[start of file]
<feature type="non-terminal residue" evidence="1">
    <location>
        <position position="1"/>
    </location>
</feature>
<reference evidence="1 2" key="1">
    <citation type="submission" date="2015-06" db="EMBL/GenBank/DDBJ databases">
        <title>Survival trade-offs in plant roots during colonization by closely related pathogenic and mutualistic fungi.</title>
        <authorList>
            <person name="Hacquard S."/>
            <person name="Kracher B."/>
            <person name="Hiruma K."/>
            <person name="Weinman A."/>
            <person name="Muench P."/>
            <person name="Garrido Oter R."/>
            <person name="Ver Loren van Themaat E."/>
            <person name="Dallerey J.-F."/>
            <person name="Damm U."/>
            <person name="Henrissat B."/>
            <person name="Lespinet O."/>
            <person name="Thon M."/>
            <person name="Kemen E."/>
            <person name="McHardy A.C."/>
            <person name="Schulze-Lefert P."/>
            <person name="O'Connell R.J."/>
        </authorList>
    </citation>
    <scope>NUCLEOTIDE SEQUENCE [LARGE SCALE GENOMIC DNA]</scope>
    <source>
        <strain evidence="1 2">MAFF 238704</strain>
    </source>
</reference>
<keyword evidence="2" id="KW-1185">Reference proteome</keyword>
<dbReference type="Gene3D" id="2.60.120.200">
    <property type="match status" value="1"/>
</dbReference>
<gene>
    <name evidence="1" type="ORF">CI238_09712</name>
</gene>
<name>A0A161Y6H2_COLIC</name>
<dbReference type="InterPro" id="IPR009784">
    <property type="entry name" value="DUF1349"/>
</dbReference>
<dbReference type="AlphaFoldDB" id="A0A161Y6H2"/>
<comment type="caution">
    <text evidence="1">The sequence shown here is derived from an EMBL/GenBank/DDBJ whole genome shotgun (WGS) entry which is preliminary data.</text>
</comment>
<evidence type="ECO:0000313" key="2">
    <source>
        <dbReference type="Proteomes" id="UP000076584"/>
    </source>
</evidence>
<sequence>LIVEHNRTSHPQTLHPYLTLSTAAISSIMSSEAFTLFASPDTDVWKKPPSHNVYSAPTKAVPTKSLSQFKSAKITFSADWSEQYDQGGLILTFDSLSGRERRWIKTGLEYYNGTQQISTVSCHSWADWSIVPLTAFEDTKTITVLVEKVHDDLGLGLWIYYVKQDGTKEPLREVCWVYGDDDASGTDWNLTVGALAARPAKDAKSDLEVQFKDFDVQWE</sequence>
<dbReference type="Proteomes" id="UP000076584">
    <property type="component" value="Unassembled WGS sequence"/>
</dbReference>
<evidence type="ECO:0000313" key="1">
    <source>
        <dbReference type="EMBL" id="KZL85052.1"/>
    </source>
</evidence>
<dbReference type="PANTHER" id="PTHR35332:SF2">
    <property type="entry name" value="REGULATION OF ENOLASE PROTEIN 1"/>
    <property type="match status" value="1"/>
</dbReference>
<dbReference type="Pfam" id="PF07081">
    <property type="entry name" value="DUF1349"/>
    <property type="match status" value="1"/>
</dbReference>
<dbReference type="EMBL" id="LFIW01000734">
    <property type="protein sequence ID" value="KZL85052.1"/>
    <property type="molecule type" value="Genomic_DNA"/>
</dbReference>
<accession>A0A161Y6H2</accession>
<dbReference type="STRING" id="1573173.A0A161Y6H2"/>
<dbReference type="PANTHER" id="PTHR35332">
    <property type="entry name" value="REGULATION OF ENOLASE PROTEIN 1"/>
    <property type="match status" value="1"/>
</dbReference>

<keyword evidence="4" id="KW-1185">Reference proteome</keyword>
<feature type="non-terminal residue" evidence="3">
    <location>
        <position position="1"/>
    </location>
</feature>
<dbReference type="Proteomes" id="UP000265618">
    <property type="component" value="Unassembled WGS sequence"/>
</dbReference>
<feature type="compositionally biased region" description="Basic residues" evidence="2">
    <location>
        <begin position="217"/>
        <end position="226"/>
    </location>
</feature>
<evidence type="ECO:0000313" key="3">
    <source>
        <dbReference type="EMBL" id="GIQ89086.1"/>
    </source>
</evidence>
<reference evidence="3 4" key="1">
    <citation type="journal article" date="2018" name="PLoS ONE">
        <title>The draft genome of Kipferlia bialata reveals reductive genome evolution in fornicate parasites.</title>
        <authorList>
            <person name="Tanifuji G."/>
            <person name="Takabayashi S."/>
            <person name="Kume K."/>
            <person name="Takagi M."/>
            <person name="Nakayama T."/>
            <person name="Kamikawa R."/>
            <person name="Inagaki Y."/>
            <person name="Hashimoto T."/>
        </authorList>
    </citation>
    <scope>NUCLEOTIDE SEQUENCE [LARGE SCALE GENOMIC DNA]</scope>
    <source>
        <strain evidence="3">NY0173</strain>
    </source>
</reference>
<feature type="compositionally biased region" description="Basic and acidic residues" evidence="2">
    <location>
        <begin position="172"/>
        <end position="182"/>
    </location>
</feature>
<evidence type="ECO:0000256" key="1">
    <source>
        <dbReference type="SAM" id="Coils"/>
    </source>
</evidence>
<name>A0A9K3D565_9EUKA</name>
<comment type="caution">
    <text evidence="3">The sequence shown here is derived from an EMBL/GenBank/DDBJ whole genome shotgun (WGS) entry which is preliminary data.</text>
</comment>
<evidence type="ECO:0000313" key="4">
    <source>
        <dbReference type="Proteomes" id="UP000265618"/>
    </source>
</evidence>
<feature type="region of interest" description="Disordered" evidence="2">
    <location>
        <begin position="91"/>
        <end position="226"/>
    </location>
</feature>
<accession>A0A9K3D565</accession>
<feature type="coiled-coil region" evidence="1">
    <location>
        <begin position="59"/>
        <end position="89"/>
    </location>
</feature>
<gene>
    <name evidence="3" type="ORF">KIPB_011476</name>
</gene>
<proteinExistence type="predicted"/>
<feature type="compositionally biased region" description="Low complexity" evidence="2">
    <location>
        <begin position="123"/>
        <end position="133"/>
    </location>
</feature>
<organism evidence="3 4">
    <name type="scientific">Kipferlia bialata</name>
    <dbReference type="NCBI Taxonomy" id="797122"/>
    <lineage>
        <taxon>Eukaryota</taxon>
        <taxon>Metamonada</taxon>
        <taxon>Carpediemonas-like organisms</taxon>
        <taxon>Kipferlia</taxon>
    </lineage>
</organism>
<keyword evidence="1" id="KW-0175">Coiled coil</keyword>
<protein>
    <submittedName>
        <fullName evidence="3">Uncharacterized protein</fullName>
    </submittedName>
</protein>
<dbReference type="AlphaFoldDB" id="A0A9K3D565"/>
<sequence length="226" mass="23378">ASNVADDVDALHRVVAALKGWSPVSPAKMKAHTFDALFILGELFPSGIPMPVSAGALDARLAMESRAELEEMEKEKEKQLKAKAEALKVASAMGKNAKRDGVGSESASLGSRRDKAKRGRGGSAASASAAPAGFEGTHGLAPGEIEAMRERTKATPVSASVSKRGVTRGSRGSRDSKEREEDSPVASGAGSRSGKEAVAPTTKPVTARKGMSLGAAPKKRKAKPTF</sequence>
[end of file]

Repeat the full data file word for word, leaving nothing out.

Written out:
<feature type="non-terminal residue" evidence="1">
    <location>
        <position position="1"/>
    </location>
</feature>
<reference evidence="1 2" key="1">
    <citation type="submission" date="2015-06" db="EMBL/GenBank/DDBJ databases">
        <title>Survival trade-offs in plant roots during colonization by closely related pathogenic and mutualistic fungi.</title>
        <authorList>
            <person name="Hacquard S."/>
            <person name="Kracher B."/>
            <person name="Hiruma K."/>
            <person name="Weinman A."/>
            <person name="Muench P."/>
            <person name="Garrido Oter R."/>
            <person name="Ver Loren van Themaat E."/>
            <person name="Dallerey J.-F."/>
            <person name="Damm U."/>
            <person name="Henrissat B."/>
            <person name="Lespinet O."/>
            <person name="Thon M."/>
            <person name="Kemen E."/>
            <person name="McHardy A.C."/>
            <person name="Schulze-Lefert P."/>
            <person name="O'Connell R.J."/>
        </authorList>
    </citation>
    <scope>NUCLEOTIDE SEQUENCE [LARGE SCALE GENOMIC DNA]</scope>
    <source>
        <strain evidence="1 2">MAFF 238704</strain>
    </source>
</reference>
<keyword evidence="2" id="KW-1185">Reference proteome</keyword>
<dbReference type="Gene3D" id="2.60.120.200">
    <property type="match status" value="1"/>
</dbReference>
<gene>
    <name evidence="1" type="ORF">CI238_09712</name>
</gene>
<name>A0A161Y6H2_COLIC</name>
<dbReference type="InterPro" id="IPR009784">
    <property type="entry name" value="DUF1349"/>
</dbReference>
<dbReference type="AlphaFoldDB" id="A0A161Y6H2"/>
<comment type="caution">
    <text evidence="1">The sequence shown here is derived from an EMBL/GenBank/DDBJ whole genome shotgun (WGS) entry which is preliminary data.</text>
</comment>
<evidence type="ECO:0000313" key="2">
    <source>
        <dbReference type="Proteomes" id="UP000076584"/>
    </source>
</evidence>
<sequence>LIVEHNRTSHPQTLHPYLTLSTAAISSIMSSEAFTLFASPDTDVWKKPPSHNVYSAPTKAVPTKSLSQFKSAKITFSADWSEQYDQGGLILTFDSLSGRERRWIKTGLEYYNGTQQISTVSCHSWADWSIVPLTAFEDTKTITVLVEKVHDDLGLGLWIYYVKQDGTKEPLREVCWVYGDDDASGTDWNLTVGALAARPAKDAKSDLEVQFKDFDVQWE</sequence>
<dbReference type="Proteomes" id="UP000076584">
    <property type="component" value="Unassembled WGS sequence"/>
</dbReference>
<evidence type="ECO:0000313" key="1">
    <source>
        <dbReference type="EMBL" id="KZL85052.1"/>
    </source>
</evidence>
<dbReference type="PANTHER" id="PTHR35332:SF2">
    <property type="entry name" value="REGULATION OF ENOLASE PROTEIN 1"/>
    <property type="match status" value="1"/>
</dbReference>
<dbReference type="Pfam" id="PF07081">
    <property type="entry name" value="DUF1349"/>
    <property type="match status" value="1"/>
</dbReference>
<dbReference type="EMBL" id="LFIW01000734">
    <property type="protein sequence ID" value="KZL85052.1"/>
    <property type="molecule type" value="Genomic_DNA"/>
</dbReference>
<accession>A0A161Y6H2</accession>
<dbReference type="STRING" id="1573173.A0A161Y6H2"/>
<dbReference type="PANTHER" id="PTHR35332">
    <property type="entry name" value="REGULATION OF ENOLASE PROTEIN 1"/>
    <property type="match status" value="1"/>
</dbReference>

<keyword evidence="4" id="KW-1185">Reference proteome</keyword>
<feature type="non-terminal residue" evidence="3">
    <location>
        <position position="1"/>
    </location>
</feature>
<dbReference type="Proteomes" id="UP000265618">
    <property type="component" value="Unassembled WGS sequence"/>
</dbReference>
<feature type="compositionally biased region" description="Basic residues" evidence="2">
    <location>
        <begin position="217"/>
        <end position="226"/>
    </location>
</feature>
<evidence type="ECO:0000313" key="3">
    <source>
        <dbReference type="EMBL" id="GIQ89086.1"/>
    </source>
</evidence>
<reference evidence="3 4" key="1">
    <citation type="journal article" date="2018" name="PLoS ONE">
        <title>The draft genome of Kipferlia bialata reveals reductive genome evolution in fornicate parasites.</title>
        <authorList>
            <person name="Tanifuji G."/>
            <person name="Takabayashi S."/>
            <person name="Kume K."/>
            <person name="Takagi M."/>
            <person name="Nakayama T."/>
            <person name="Kamikawa R."/>
            <person name="Inagaki Y."/>
            <person name="Hashimoto T."/>
        </authorList>
    </citation>
    <scope>NUCLEOTIDE SEQUENCE [LARGE SCALE GENOMIC DNA]</scope>
    <source>
        <strain evidence="3">NY0173</strain>
    </source>
</reference>
<feature type="compositionally biased region" description="Basic and acidic residues" evidence="2">
    <location>
        <begin position="172"/>
        <end position="182"/>
    </location>
</feature>
<evidence type="ECO:0000256" key="1">
    <source>
        <dbReference type="SAM" id="Coils"/>
    </source>
</evidence>
<name>A0A9K3D565_9EUKA</name>
<comment type="caution">
    <text evidence="3">The sequence shown here is derived from an EMBL/GenBank/DDBJ whole genome shotgun (WGS) entry which is preliminary data.</text>
</comment>
<evidence type="ECO:0000313" key="4">
    <source>
        <dbReference type="Proteomes" id="UP000265618"/>
    </source>
</evidence>
<feature type="region of interest" description="Disordered" evidence="2">
    <location>
        <begin position="91"/>
        <end position="226"/>
    </location>
</feature>
<accession>A0A9K3D565</accession>
<feature type="coiled-coil region" evidence="1">
    <location>
        <begin position="59"/>
        <end position="89"/>
    </location>
</feature>
<gene>
    <name evidence="3" type="ORF">KIPB_011476</name>
</gene>
<proteinExistence type="predicted"/>
<feature type="compositionally biased region" description="Low complexity" evidence="2">
    <location>
        <begin position="123"/>
        <end position="133"/>
    </location>
</feature>
<organism evidence="3 4">
    <name type="scientific">Kipferlia bialata</name>
    <dbReference type="NCBI Taxonomy" id="797122"/>
    <lineage>
        <taxon>Eukaryota</taxon>
        <taxon>Metamonada</taxon>
        <taxon>Carpediemonas-like organisms</taxon>
        <taxon>Kipferlia</taxon>
    </lineage>
</organism>
<keyword evidence="1" id="KW-0175">Coiled coil</keyword>
<protein>
    <submittedName>
        <fullName evidence="3">Uncharacterized protein</fullName>
    </submittedName>
</protein>
<dbReference type="AlphaFoldDB" id="A0A9K3D565"/>
<sequence length="226" mass="23378">ASNVADDVDALHRVVAALKGWSPVSPAKMKAHTFDALFILGELFPSGIPMPVSAGALDARLAMESRAELEEMEKEKEKQLKAKAEALKVASAMGKNAKRDGVGSESASLGSRRDKAKRGRGGSAASASAAPAGFEGTHGLAPGEIEAMRERTKATPVSASVSKRGVTRGSRGSRDSKEREEDSPVASGAGSRSGKEAVAPTTKPVTARKGMSLGAAPKKRKAKPTF</sequence>